The ideal solution for the grid is to time charging loads in such a way that the usage of low-carbon energy sources like wind and solar are maximized over, say, a traditional combustion gas plant, Baker said.
Most efforts to implement managed charging are in the pilot phase, and designed to help the industry better understand the barriers and challenges it could face in this regard, according to Baldwin. Opportunities to manage charging loads tend to be greater with vehicle fleets, workplace charging, and areas where a larger number of vehicles may be plugged in all at once, Baldwin added.
“I think in another couple of years, we’re probably going to have a lot more understanding of the dynamics” when it comes to strategies like distributing that charging over the course of the day, and taking advantage of lower-cost periods on the grid, Baldwin said.
The other potential benefit that EVs can offer the grid is bidirectional charging technology — essentially, enabling the vehicle to export power — which could be especially significant in areas where the electricity sector faces resiliency-related challenges. Earlier this year, Pacific Gas & Electric and General Motors announced an effort to use EVs as home power sources in Northern California. Baker expects that the interest in bidirectional charging will increase over time.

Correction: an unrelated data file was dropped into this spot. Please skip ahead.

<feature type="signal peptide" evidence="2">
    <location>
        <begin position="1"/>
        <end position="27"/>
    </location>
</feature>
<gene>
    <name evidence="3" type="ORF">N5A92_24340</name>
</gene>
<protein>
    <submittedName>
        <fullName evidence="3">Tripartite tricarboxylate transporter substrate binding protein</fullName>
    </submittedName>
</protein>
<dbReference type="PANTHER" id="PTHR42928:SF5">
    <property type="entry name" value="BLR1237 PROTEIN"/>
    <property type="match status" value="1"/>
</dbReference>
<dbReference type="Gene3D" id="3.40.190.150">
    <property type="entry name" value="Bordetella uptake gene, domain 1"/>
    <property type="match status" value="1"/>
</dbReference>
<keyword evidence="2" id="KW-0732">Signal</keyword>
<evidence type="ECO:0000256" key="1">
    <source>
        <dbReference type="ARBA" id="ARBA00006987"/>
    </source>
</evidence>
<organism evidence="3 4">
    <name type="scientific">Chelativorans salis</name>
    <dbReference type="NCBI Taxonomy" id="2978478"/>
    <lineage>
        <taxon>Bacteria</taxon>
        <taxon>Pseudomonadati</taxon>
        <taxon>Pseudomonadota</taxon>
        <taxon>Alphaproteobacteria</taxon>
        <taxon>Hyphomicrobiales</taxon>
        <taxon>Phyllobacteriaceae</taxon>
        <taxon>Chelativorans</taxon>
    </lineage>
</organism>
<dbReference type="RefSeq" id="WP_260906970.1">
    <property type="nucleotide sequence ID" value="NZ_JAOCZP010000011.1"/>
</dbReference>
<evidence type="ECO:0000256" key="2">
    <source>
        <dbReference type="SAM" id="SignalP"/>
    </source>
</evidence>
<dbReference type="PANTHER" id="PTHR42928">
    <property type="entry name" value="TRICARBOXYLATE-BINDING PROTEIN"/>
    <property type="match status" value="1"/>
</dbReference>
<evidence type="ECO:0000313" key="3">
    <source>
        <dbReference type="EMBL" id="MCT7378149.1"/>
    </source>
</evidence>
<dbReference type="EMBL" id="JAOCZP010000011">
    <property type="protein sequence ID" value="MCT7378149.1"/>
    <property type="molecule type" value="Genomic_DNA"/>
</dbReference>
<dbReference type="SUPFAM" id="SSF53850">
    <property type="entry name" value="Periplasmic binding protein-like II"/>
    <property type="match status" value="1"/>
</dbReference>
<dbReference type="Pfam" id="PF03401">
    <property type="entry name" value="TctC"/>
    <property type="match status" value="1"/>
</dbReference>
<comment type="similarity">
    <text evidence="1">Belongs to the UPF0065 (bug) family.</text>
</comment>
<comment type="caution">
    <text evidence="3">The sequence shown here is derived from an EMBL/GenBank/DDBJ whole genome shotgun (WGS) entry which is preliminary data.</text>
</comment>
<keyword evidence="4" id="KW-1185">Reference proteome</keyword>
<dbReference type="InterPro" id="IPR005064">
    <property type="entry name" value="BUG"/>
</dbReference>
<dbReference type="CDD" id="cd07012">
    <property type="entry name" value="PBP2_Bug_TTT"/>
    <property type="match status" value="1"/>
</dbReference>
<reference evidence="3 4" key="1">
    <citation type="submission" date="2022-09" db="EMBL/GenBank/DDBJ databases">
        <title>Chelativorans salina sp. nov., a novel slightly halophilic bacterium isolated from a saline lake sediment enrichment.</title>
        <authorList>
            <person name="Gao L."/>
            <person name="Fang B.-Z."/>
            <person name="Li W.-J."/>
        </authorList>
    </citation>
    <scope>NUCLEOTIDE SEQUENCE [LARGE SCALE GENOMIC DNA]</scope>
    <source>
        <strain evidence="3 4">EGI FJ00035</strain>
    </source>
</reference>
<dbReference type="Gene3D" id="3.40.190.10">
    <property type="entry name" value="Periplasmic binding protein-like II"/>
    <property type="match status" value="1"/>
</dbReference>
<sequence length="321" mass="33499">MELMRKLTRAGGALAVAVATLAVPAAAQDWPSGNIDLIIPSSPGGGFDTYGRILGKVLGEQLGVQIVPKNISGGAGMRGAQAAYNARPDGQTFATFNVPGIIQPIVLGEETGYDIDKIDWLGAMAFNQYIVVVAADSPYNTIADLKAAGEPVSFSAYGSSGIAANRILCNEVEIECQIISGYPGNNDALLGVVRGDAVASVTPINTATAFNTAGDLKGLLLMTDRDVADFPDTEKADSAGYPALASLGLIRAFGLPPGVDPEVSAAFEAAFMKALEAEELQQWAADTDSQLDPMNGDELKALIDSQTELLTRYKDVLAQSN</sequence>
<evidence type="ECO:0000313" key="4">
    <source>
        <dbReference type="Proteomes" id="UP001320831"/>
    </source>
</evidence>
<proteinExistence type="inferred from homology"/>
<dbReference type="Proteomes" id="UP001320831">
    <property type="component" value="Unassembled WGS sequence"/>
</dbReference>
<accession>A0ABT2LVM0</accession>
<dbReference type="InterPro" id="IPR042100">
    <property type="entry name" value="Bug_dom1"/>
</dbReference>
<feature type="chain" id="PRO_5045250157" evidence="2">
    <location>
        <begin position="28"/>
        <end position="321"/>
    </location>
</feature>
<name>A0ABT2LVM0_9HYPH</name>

“Historically, there was a reticence to do that because there is some concept that if you fully discharge the batteries, you’d reduce the useful life of the battery and therefore the warranty,” he explained. But as the number of EVs on the roads grows, taking power from a larger number of vehicles would not impinge on the useful asset life of the car, according to Baker.
But bidirectional charging technologies do face cost and other challenges.
“Everyone wants reliability — people generally don’t want to pay extra for it,” Baker said.
However, incidents like the cold snap that led to outages in Texas last year present very visceral, real demonstrations of the value of grid reliability, he said.
“I think the minute the next one of those hits, and you’ve got a couple dozen F-150 Lightnings powering people’s houses — that will be a pretty interesting demonstration of the value,” he said.